Press

Coffee Storage - Pros, Cons & Good Old Wives' Tales
Posted by Kim Thompson on

Coffee Storage - Pros, Cons & Good Old Wives' Tales

Storing coffee needs a segment of its own. After threads of opinions and old wives' tales floating around, we figured why not chimes into it. We do have a solution for, but first, let’s begin by asking the right question.

What does cause the extraction of the flavors in our coffee beans?

It all begins with science, of course. There are four conditions that play a role in extraction and they’re the key issues that harm the quality of your roasted coffee.

  • Moisture
  • Air
  • Heat
  • Light


Now let’s fix the problem. There are a few steps you would need to take in order to seal all those yum aromas and flavors, nice and tight.

To improve the freshness and quality of your coffee, the best and most simple advice we can share is to purchase small amounts of freshly roasted coffee, weekly or regularly from your local roastery. Every coffee junkie knows how much coffee they consume and If you know you go through 500gms a week or a kilo a week, that’s what you should order. Small and often! The same as you do for your other perishable, fresh grocery items.

We always recommend purchasing WHOLE BEANS and grind them at the time you want to drink your coffee or on-demand. Now we know, not many of you folks might have a grinder at home but trust us, it’s a long-term investment that you won't regret and if it doesn’t meet your pocket-size then definitely opt for an airtight or vacuum-sealed container. 


Lastly, you do not want light creeping in, so make sure you store your container in a dark, dry cupboard.

You’re welcome!


Before you skip through, here are a couple of common questions we receive, which are variables to the above storage preference.


I don’t have a grinder at home so can you please deliver ground coffee?

Yes, we can grind your coffee, BUT and it’s a big BUT, there are very real challenges understanding the exact grind size we should grind your coffee for your individual home brewing method, particularly if you have an espresso machine like a DeLongi, Krupps, Breville or Gaggia, for example; as these machines have variable pressure and temperature control, and they just don’t have the same stability as a commercial machine – which means one other variable that has to be considered is the grind size of the coffee.  What we would grind at the roastery for our espresso machine is too fine for many of these home espresso machines, so we have done our best to generalize and have SOPs that we follow when we grind your coffee as requested, the more specific you can be when you order the better (i.e. I have an old Gaggia that has never been serviced and leaks when you grind it too fine…. !)  Ground coffee also “changes” over time and what may be perfect the same day it is ground, even when stored correctly, after one week will have changed its molecular composition and many volatile oils are lost.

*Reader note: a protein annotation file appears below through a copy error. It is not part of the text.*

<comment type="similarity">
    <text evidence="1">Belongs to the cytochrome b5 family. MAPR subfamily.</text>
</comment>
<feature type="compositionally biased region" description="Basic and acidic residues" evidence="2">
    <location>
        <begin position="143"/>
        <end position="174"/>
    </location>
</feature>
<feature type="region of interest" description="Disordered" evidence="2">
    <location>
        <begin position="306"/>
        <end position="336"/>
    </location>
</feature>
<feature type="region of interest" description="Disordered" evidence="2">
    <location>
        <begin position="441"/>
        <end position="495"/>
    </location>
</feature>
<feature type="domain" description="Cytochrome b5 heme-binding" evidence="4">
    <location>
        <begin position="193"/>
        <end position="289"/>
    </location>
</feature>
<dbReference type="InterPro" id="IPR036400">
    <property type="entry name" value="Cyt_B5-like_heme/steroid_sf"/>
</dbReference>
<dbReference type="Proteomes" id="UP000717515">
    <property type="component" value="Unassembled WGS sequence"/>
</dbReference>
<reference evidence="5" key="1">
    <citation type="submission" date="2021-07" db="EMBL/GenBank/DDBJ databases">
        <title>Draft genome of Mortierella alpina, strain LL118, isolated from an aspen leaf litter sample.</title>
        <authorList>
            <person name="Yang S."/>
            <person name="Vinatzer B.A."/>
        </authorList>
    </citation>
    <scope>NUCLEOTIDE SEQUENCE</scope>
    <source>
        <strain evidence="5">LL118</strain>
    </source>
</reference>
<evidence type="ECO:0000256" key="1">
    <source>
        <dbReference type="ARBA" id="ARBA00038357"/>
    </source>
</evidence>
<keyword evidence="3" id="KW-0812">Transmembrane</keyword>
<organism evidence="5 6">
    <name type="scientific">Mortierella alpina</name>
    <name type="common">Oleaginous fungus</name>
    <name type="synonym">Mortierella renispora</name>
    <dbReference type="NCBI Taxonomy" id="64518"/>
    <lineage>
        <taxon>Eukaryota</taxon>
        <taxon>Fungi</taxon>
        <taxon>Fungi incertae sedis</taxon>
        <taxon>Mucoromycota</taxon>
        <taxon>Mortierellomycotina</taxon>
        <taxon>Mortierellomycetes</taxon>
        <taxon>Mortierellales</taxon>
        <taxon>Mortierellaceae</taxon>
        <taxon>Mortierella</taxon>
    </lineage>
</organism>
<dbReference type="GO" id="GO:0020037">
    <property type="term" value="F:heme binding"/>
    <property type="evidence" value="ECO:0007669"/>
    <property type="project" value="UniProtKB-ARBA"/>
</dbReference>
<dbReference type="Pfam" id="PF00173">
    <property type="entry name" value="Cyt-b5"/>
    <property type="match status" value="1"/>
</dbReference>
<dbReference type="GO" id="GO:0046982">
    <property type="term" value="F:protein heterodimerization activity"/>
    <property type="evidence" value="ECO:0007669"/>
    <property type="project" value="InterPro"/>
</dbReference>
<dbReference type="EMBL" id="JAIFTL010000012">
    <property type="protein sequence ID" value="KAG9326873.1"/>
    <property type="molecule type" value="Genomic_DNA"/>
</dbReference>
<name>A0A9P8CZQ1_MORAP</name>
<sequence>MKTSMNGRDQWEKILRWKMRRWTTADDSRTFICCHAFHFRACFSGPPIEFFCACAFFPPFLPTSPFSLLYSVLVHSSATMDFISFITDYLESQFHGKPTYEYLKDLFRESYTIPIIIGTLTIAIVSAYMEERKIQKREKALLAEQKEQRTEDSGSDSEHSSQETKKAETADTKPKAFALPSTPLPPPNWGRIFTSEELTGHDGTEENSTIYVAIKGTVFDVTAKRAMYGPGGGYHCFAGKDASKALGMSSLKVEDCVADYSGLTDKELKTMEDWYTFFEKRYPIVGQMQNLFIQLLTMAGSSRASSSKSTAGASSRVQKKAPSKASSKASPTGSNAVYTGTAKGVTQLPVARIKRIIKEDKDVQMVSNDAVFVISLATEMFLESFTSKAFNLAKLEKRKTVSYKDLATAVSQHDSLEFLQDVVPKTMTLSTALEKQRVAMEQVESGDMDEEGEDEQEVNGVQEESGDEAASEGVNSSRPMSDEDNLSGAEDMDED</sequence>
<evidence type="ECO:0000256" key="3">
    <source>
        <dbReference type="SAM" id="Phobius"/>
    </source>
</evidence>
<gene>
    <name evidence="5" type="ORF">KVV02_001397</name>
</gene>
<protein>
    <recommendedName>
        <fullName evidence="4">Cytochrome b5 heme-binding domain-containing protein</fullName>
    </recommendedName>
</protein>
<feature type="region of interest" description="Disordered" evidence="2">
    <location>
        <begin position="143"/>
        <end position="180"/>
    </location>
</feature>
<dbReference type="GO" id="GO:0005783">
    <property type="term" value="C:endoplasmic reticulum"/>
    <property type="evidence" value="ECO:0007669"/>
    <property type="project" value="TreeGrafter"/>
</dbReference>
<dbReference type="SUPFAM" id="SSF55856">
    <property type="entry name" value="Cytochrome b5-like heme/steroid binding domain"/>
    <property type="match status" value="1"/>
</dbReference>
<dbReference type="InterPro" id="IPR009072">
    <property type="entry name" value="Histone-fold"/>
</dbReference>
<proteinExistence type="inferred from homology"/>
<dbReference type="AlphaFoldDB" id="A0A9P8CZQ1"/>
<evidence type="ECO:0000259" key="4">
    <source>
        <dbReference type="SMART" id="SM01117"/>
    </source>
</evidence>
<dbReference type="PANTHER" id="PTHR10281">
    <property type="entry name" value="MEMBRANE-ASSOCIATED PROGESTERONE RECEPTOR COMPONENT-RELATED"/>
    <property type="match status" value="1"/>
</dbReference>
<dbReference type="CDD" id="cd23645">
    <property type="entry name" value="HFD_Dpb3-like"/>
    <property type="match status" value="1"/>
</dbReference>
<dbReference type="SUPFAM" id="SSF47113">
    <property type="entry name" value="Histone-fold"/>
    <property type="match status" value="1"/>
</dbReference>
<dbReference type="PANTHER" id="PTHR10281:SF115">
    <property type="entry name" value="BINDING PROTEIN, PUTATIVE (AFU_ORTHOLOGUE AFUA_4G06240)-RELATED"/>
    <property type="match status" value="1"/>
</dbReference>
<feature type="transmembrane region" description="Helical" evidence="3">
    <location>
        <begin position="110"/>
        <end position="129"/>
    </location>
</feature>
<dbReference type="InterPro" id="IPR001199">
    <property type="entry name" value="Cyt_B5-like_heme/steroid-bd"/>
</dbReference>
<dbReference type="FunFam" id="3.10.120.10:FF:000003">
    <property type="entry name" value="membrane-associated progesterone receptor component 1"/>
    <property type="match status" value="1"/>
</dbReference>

This grinding generalization, also applies to different home brewing methods as the water temperature you are using, different models and brands, all require calibration and sometimes generalizing a grind size 4 for a stovetop or a grind size 7 for a French press, will be close, but not perfect – and then you don’t get the most potential out of your coffee.   So, the answer is yes, we will do it and deliver you ground coffee, but if you would like to see an immediately noticeable difference in your coffee quality, a grinder is a great investment!

If you purchase your coffee pre-ground, please store in an airtight, preferably vacuum sealed container and follow the same rationale as above, remembering ground coffee oxidizes very fast, within minutes in fact, and that lovely aroma you smell is all the flavorful aromatics evaporating.

If you have the chance to buy a bulk supply of coffee (for example when on holiday at home and your favorite local roaster has a special deal on) what can you do to store bulk coffee?

If you cannot invite all your friends over to consume the coffee within two to three weeks of roasting, you need to look at a storage solution. Storing bulk coffee in the fridge is a definite NO-NO as there is too much moisture, too much temperature variance with the door opening and closing, and it is not cold enough to correctly store for a prolonged period. Coffee is highly porous so it will also absorb moisture and other odors from less “savory” food items inside the fridge.

 

One option would be to store the packaged, airtight, wrapped coffee in the freezer. It is not going to make the coffee taste better, and there is a lot of variables to manage, but it will prolong the degradation. Aim to keep out any moisture or light.  Ideally, if it is a large bag, repack into smaller say 500gm bags, and then you can remove what you need in a small volume, write the date on the bag the coffee was roasted, and the date you put it in the freezer. Please remember we are not suggesting this as a good storage method, rather an emergency so you don’t lose it, storage option!

What is the best type of storage container to keep my coffee beans fresh?

Ceramic or non-reactive metal containers with an airtight gasket are the best option for storing coffee to keep the maximum freshness. You can also store in fresh clear glass canisters or clear plastic but only if the containers are kept in a cool, dark place. Try to avoid counter-tops if in direct sunlight or another heat source.

 

Leave a comment

Please note, comments must be approved before they are published